The Senate Committee on Appropriations yesterday unanimously approved a bill aimed at creating greater transparency and accountability at the state's Department of Health Care Services.
"This bill is inspired by information we gathered at an oversight hearing last October and by seeing the way the Managed Risk Medical Insurance Board conducts its business," said Assembly member Richard Pan (D-Sacramento), author of AB 209.
The oversight hearing last fall dealt with the transition of children from the Healthy Families program (which had been overseen by MRMIB) to Medi-Cal managed care plans (which are administered by DHCS). The contrast in transparency between the two state agencies was the impetus for the bill, Pan said.
"AB 209 is part of my effort to bring more transparency and accountability to the Department of Health Care Services," Pan said. No additional funding is needed for his plan, Pan said, since DHCS already has money earmarked for quality and accountability improvements. Those funds, Pan said, might be better spent with legislative input.
"[This bill] provides more direction to DHCS on how the Legislature thinks the [existing] funds could be used to maximize transparency and accountability," Pan said. "This will end up being more efficient and less costly than current practices."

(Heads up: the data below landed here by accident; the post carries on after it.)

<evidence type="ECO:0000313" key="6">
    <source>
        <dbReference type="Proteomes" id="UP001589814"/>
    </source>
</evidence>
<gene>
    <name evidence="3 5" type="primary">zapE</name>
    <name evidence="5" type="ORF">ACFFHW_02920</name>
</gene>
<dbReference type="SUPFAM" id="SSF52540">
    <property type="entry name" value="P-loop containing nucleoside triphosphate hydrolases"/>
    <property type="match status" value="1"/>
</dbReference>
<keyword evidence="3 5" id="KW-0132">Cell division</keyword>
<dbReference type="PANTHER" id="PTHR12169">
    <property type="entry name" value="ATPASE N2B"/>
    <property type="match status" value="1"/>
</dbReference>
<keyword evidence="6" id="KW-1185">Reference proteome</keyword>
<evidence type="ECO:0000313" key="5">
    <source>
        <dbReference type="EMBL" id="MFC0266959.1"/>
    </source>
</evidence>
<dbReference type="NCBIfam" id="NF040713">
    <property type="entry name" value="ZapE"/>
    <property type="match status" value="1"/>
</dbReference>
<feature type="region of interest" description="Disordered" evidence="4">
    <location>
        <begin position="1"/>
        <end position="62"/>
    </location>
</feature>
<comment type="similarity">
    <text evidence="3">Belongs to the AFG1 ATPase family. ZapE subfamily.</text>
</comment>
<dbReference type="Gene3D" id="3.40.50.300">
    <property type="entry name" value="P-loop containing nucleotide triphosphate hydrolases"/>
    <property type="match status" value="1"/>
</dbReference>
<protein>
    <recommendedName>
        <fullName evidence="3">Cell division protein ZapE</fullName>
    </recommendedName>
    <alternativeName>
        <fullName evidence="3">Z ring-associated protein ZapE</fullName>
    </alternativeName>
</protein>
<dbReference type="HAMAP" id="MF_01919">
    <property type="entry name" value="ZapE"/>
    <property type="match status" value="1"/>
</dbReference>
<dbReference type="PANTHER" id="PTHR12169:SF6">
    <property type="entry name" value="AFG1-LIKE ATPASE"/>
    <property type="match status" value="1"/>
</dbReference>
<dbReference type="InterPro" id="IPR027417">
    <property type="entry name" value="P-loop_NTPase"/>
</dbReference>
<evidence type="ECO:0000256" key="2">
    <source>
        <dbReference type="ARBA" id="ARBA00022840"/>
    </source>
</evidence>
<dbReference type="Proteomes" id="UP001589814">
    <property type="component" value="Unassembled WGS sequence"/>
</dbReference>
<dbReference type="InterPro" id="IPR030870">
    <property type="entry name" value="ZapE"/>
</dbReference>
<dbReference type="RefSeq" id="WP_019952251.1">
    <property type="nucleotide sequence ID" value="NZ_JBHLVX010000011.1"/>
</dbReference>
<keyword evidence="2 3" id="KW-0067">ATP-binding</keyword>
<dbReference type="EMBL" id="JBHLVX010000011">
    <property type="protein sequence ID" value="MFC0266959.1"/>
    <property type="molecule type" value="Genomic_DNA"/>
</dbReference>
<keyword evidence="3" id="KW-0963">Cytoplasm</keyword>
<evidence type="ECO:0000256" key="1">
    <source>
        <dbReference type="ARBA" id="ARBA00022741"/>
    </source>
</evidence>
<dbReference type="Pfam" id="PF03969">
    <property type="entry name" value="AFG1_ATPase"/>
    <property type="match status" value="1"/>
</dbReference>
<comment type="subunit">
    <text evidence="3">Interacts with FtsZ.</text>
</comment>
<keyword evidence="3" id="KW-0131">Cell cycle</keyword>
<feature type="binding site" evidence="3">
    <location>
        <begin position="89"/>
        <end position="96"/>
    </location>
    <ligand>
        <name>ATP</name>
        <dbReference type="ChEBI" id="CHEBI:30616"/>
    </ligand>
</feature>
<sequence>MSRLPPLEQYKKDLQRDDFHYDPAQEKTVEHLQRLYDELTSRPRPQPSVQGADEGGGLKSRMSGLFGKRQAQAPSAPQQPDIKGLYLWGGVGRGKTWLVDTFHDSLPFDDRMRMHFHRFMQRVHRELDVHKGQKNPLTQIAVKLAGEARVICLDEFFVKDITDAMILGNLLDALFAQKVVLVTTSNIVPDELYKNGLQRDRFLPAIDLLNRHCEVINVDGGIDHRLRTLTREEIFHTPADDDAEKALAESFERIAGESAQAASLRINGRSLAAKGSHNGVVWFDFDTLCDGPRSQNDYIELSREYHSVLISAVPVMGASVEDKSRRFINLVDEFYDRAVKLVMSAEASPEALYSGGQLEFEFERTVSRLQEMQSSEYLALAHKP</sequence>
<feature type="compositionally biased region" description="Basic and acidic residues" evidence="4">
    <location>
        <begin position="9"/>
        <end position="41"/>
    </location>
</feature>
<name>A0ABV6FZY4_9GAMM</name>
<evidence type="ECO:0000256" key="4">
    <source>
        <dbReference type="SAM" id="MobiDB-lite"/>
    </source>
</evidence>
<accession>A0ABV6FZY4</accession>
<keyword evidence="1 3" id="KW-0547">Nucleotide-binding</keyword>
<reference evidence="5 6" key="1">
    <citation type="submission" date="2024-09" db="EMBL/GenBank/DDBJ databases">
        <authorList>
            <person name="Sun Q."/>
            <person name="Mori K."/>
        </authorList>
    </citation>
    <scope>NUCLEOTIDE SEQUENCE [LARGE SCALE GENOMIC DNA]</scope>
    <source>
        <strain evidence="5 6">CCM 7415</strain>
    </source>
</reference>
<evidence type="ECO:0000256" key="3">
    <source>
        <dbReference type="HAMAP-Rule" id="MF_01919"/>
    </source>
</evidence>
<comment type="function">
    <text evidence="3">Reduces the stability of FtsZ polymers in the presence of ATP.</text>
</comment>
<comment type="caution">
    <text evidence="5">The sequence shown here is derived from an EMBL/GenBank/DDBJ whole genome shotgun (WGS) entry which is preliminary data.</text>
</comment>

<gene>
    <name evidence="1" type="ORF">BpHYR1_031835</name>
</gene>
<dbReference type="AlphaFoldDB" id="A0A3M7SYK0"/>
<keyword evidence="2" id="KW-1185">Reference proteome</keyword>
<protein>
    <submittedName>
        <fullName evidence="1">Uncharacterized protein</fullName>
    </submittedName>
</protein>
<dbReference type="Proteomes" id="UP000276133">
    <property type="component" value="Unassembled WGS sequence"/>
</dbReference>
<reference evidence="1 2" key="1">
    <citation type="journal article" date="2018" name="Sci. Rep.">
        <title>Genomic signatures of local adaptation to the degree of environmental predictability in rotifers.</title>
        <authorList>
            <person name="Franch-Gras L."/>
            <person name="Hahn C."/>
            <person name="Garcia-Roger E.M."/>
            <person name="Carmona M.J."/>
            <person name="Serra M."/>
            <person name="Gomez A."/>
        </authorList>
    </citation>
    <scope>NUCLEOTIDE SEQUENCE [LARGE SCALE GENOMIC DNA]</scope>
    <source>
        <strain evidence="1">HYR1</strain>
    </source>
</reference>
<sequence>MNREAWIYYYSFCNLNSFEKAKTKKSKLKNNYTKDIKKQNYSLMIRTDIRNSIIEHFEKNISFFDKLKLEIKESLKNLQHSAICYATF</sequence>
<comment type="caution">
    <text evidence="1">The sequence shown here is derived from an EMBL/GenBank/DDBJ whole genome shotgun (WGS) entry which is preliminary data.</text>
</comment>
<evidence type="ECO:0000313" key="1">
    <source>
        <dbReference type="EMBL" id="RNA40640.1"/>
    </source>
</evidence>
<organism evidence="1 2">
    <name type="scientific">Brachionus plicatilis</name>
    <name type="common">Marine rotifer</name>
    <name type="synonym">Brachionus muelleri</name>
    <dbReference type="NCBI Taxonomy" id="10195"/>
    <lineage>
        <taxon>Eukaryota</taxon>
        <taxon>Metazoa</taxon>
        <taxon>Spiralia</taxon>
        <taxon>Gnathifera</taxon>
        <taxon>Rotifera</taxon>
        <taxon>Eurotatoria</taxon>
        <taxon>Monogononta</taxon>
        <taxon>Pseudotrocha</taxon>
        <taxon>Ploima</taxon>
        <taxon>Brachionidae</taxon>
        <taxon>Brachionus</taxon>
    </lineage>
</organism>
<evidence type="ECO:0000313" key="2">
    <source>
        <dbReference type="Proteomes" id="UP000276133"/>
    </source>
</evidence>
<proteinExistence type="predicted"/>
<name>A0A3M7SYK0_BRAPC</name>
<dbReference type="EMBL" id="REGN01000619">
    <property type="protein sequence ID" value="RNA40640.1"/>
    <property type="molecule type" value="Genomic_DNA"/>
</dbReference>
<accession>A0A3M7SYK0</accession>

Sarah de Guia, director of government affairs at the California Pan-Ethnic Health Network, said a little more transparency from DHCS could help inform policy decisions.
"This will really help our understanding of how [Medi-Cal] enrollees are getting coverage as well as identifying gaps in services, which will really help us save costs in the long run," de Guia said at yesterday's hearing.
All of that, de Guia said, translates to "minimal cost to the state, but great benefits in the long run."
Pan is hoping to get a floor vote this week on the measure -- in both houses -- so it still could go to the governor this session.